When it comes to alignment between culture and brand, Smith says companies typically fall into one of three groups. The first, made up largely of legacy firms, hang onto the idea that culture is solely about the employee experience. They also tend to lack focus on how customers interact with, are served by, and, ultimately, experience their company. In Smith’s view, the clock is ticking for companies in this category, as they’re outpaced by those in the second group: companies that have focused on the customer experience from the very beginning, and strived to ensure that their internal culture aligns with the experience they want customers to have. “When you do that, it’s almost impossible for employees not to be integrated into the customer experience,” he says.
That’s what Zappos has done since the beginning. For instance, customer-service representatives keep a stack of postcards on their desks, so they can drop a line to callers now and then. Say you mention that you really need well-fitting hiking boots for an upcoming visit to the Grand Canyon; you might receive a handwritten card wishing you a safe trip a few days later.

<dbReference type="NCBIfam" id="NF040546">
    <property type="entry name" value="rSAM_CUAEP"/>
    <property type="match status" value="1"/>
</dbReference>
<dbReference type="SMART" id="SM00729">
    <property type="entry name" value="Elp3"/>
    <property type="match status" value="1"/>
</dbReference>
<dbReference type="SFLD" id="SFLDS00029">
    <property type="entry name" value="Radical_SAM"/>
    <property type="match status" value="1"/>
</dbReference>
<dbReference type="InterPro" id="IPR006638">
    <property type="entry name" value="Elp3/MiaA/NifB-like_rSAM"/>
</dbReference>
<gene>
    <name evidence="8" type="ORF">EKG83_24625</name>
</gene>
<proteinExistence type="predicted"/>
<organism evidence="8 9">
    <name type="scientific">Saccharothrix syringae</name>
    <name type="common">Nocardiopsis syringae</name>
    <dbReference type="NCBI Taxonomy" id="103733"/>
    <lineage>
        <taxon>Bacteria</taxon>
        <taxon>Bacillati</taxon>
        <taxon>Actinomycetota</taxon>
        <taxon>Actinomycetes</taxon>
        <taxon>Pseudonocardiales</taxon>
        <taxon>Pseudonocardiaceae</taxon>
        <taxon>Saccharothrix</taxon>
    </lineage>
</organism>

As for the third group of companies that Smith describes: These organizations want to be customer-focused, but they act like legacy firms in their belief that culture is solely an internal issue. The result is a gulf between their intentions and their actions. “That disconnect creates a lot of dysfunction for both employees and customers,” Smith says. “And that results in lower sales, lower profitability, and lower retention rates.”
AUTHENTICITY IS KING